Granny D: Still Relevant As Ever

Dear Editor:

Just had a journey down Memory Lane, reading a new book’s draft—Doris “Granny D” Haddock’s speeches, given as she walked 3,000+ miles from California to Washington, D.C., speaking for campaign finance reform when she was 89 and 90 (1999-2000). My draft is by way of group-sharing the editing task. I had assigned pages. I loved hearing Granny D again.

Sentences speak to me during our election-time now: “Fairness and leadership are everything to the life of democracy” (p. 46) “Where are our leaders and our representatives at this critical moment, when the shape of our economy and our jobs are in the balance, and when the health of our environment is in the balance, and when everything to do with fairness and equality that Dr. King and so many others lived and died for are in the balance? …They are sold and gone, I fear. Sold and gone. The lobbyists in Washington spend millions per month for their attention, and you know where that leaves you and me, don’t you?” (p. 47) “The biggest problem with the current campaign finance system is that we can no longer trust our elected leaders. We don’t know if they are making decisions for the right reasons, or for corrupt reasons. We have our suspicions, and suspicions alone are deadly to a democracy.” (p. 49)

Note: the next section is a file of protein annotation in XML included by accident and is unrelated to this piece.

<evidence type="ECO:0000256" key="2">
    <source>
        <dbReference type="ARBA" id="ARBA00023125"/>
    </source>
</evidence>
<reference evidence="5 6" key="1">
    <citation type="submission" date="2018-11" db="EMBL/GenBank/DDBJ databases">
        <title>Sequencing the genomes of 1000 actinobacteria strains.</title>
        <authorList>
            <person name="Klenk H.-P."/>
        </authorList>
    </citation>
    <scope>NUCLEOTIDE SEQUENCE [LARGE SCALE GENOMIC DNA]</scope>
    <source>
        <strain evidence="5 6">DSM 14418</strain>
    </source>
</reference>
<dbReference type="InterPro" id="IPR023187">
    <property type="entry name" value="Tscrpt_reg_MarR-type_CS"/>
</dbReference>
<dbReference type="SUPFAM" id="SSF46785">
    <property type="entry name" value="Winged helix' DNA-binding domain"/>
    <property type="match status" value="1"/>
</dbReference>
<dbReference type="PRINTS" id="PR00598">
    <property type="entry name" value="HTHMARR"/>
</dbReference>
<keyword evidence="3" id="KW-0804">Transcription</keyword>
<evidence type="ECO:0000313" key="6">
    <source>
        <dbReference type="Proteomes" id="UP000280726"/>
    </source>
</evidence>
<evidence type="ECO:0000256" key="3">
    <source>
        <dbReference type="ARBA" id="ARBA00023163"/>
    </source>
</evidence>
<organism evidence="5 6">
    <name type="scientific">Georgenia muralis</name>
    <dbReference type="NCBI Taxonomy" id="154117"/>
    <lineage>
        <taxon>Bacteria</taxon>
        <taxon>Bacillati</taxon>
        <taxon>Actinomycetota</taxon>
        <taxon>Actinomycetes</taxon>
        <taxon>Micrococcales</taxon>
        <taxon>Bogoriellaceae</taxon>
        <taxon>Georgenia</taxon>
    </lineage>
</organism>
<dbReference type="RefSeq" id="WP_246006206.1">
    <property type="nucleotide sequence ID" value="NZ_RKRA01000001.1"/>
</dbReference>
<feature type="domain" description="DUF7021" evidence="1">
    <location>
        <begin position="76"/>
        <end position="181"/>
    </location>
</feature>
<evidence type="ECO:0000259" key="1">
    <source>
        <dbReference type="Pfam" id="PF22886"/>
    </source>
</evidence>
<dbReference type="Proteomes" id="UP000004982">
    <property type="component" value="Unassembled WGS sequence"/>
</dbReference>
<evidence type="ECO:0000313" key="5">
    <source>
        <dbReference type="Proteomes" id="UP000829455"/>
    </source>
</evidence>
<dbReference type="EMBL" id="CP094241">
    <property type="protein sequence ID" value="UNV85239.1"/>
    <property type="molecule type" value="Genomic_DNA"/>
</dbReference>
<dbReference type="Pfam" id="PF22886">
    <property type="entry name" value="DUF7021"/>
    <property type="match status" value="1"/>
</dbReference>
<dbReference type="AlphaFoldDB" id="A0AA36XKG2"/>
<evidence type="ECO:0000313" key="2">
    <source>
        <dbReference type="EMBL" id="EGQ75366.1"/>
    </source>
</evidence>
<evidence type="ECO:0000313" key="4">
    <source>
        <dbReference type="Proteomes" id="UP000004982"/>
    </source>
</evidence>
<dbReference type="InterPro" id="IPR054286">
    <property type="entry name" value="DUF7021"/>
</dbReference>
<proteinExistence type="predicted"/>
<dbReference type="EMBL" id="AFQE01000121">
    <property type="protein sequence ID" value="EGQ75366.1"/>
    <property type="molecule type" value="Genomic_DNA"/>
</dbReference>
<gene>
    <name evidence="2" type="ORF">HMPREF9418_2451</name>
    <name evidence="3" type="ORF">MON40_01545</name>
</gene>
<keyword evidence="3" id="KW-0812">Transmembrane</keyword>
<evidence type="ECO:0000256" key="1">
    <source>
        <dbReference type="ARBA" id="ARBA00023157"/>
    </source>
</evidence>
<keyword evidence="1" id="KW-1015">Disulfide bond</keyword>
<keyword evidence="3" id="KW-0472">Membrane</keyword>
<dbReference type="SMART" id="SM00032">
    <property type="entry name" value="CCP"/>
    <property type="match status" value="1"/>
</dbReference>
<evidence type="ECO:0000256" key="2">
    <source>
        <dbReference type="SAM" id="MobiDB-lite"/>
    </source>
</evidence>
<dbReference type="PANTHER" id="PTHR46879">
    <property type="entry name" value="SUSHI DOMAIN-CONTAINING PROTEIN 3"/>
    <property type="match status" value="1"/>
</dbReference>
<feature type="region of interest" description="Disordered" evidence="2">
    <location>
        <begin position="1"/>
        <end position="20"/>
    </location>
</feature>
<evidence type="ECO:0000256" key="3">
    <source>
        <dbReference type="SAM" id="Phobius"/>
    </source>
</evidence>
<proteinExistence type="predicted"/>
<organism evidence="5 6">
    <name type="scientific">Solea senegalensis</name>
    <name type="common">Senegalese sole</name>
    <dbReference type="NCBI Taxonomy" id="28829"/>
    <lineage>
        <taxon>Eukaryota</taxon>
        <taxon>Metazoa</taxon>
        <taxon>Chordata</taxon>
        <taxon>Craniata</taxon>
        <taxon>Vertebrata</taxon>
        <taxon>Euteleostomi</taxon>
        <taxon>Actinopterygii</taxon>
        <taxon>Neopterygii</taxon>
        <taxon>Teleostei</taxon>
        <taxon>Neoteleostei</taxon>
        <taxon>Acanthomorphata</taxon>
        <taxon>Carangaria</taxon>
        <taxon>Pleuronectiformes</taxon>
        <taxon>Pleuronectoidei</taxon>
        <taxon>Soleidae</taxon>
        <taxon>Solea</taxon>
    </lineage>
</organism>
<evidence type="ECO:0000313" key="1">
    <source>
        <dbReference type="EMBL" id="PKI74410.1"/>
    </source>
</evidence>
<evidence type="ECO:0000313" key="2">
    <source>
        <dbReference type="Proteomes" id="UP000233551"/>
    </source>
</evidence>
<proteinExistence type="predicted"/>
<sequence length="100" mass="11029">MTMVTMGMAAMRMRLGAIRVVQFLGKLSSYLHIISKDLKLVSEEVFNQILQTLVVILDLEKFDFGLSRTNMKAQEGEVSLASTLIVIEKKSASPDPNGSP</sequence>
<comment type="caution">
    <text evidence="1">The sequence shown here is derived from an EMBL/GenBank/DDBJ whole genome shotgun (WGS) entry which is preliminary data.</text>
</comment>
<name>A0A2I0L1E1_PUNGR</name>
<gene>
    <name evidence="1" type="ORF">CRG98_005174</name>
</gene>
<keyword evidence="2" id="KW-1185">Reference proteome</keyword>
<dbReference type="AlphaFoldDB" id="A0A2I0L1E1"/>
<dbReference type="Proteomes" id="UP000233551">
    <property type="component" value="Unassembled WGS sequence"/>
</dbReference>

From her speech collection’s last pages that I like: “We could, after all, stop illegal immigration by improving economic conditions in Latin America….” (p. 158) I lately read travel writer Paul Theroux’s On the Plain of Snakes, about his recent road-trip along both sides of our Mexican border. He clarifies that it was our NAFTA that changed so drastically the economies of Mexico and Central America, driving small farm families into poverty and changing everything. Forcing families to have to leave and head north, avoiding exploitation and money-incentivized gangs along the way. U.S.A. leadership, strong on foresight (and humanity) is what we really need.

Lynn Rudmin Chong

Sanbornton, N.H.

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